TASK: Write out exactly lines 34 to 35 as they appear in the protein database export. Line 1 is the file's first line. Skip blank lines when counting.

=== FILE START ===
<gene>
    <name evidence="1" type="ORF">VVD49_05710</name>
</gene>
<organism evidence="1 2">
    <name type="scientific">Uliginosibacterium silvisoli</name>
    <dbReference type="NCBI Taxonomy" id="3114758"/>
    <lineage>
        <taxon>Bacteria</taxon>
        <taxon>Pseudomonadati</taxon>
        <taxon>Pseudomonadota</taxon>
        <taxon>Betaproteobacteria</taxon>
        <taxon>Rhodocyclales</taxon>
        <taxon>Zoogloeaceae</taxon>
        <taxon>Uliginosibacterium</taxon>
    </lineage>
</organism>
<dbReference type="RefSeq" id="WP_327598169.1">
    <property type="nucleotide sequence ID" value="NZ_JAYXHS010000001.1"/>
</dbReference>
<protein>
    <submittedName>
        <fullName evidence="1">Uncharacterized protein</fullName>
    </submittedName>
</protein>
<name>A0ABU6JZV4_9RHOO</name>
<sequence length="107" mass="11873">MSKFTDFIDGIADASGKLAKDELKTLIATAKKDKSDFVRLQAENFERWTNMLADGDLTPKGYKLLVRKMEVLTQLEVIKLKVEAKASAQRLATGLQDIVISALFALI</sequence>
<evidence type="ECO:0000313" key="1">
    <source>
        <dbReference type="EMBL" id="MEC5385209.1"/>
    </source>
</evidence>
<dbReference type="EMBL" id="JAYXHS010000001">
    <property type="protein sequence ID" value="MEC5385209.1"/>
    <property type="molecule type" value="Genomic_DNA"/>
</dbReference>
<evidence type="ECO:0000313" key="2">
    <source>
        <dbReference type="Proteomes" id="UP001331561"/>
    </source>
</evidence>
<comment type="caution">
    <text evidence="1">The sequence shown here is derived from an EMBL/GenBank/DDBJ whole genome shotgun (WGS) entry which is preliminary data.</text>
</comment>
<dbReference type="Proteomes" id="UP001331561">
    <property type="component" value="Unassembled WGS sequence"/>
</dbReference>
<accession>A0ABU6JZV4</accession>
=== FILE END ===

    <property type="molecule type" value="Genomic_DNA"/>
</dbReference>